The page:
A Plant-Produced Bacteriophage Tailspike Protein for the Control of Salmonella.

Miletic, S., Simpson, D.J., Szymanski, C.M., Deyholos, M.K., and Menassa, R. (2016). "A Plant-Produced Bacteriophage Tailspike Protein for the Control of Salmonella.", Frontiers in Plant Science. doi : 10.3389/fpls.2015.01221  Access to full text

Abstract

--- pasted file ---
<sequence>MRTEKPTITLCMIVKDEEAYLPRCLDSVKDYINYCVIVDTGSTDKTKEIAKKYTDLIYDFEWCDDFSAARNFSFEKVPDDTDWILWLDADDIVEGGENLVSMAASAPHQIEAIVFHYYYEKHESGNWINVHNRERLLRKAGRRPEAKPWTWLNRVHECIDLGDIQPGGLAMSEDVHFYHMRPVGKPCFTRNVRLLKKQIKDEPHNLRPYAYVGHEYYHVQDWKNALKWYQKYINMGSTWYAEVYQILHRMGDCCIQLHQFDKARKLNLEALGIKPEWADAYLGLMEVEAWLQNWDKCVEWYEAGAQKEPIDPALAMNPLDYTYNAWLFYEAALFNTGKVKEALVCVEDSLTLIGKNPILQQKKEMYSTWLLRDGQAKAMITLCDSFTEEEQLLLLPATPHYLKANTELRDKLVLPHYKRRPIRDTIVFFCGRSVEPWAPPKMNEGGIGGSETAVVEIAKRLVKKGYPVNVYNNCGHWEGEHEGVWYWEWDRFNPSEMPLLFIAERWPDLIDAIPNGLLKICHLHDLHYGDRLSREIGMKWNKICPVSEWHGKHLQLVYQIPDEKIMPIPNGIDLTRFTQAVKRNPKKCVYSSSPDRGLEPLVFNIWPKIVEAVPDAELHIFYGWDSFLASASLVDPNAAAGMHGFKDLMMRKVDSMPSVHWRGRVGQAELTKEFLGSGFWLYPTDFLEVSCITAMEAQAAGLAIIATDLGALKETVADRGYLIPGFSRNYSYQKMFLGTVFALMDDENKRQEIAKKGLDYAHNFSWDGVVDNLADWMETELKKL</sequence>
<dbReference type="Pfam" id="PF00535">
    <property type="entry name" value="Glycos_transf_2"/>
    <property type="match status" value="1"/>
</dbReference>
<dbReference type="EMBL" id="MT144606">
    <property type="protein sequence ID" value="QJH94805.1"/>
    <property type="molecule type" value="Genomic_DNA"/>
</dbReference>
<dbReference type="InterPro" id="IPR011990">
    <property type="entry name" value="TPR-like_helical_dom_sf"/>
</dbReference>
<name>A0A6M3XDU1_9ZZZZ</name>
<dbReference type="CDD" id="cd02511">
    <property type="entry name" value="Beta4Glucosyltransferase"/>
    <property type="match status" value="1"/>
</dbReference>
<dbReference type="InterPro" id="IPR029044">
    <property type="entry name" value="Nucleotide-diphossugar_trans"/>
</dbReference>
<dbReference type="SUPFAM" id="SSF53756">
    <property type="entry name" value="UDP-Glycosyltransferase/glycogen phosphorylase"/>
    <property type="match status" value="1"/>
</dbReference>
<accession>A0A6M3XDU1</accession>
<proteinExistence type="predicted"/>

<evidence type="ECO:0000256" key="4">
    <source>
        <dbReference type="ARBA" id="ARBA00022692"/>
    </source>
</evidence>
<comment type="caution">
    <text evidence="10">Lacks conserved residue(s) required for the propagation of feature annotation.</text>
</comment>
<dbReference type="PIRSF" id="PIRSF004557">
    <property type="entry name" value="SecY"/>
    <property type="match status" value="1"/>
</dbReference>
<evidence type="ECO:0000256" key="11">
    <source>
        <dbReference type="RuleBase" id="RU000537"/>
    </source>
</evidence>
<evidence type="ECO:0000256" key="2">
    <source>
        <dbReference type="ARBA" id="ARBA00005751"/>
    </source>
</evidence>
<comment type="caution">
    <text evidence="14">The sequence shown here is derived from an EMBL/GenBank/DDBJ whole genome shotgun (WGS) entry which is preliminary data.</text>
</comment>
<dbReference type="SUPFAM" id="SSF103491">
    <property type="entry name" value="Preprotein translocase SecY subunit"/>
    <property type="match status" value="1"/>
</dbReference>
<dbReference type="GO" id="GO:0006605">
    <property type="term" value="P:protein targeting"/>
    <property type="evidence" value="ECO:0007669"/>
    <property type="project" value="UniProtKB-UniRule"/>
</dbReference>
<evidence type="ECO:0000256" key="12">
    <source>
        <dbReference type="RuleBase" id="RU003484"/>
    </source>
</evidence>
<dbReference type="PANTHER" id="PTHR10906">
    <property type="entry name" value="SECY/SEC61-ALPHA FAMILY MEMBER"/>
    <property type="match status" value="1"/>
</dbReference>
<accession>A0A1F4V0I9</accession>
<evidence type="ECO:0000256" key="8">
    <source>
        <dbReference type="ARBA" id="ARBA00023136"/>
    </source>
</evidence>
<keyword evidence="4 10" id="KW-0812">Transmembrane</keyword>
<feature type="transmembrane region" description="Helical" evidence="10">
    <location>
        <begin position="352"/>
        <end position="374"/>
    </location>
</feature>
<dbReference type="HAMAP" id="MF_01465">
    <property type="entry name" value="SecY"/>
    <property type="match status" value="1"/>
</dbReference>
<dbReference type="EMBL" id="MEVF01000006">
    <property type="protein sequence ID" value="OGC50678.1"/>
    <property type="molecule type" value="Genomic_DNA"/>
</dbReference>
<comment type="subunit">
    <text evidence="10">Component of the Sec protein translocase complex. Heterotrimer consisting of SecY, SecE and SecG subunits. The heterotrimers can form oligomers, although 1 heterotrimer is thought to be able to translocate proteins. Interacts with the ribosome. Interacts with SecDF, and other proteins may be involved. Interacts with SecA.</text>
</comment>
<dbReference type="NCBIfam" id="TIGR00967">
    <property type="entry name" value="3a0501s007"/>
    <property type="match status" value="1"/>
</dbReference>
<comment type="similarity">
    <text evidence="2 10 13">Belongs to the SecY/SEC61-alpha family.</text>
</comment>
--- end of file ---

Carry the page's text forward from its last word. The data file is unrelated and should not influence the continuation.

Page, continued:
The receptor binding domain of the tailspike protein Gp9 from the P22 bacteriophage was recently shown to reduce Salmonella colonization in the chicken gut. In this study, we transiently expressed the receptor binding domain of the Gp9 tailspike protein in Nicotiana benthamiana, and targeted it to the endoplasmic reticulum (ER) or to the chloroplasts. Gp9 was also fused to either an elastin-like polypeptide (ELP) or hydrophobin I tag, which were previously described to improve accumulation levels of recombinant proteins. The highest levels of recombinant protein accumulation occurred when unfused Gp9 was targeted to the ER. Lower levels of chloroplast-targeted Gp9 were also detected. ELP-fused Gp9 was purified and demonstrated to bind to Salmonella enterica serovar Typhimurium enterica. Upon oral administration of lyophilized leaves expressing Gp9-ELP to newly hatched chickens, we found that this tailspike protein has the potential to be used as a therapeutic to control Salmonella contamination in chickens.

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